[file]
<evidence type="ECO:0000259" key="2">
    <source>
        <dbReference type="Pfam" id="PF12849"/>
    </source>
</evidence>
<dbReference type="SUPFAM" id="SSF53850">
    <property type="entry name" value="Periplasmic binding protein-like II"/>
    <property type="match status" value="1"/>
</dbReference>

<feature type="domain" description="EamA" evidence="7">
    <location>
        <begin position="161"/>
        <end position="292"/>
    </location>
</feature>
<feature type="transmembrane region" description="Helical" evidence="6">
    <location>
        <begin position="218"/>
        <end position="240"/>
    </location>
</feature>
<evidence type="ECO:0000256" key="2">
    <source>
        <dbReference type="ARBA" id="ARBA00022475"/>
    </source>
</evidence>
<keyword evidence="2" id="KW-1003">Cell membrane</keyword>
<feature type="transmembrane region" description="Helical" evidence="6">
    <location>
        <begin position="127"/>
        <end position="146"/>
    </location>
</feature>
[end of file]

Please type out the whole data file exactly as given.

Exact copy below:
<evidence type="ECO:0000259" key="2">
    <source>
        <dbReference type="Pfam" id="PF12849"/>
    </source>
</evidence>
<dbReference type="SUPFAM" id="SSF53850">
    <property type="entry name" value="Periplasmic binding protein-like II"/>
    <property type="match status" value="1"/>
</dbReference>

<feature type="domain" description="EamA" evidence="7">
    <location>
        <begin position="161"/>
        <end position="292"/>
    </location>
</feature>
<feature type="transmembrane region" description="Helical" evidence="6">
    <location>
        <begin position="218"/>
        <end position="240"/>
    </location>
</feature>
<evidence type="ECO:0000256" key="2">
    <source>
        <dbReference type="ARBA" id="ARBA00022475"/>
    </source>
</evidence>
<keyword evidence="2" id="KW-1003">Cell membrane</keyword>
<feature type="transmembrane region" description="Helical" evidence="6">
    <location>
        <begin position="127"/>
        <end position="146"/>
    </location>
</feature>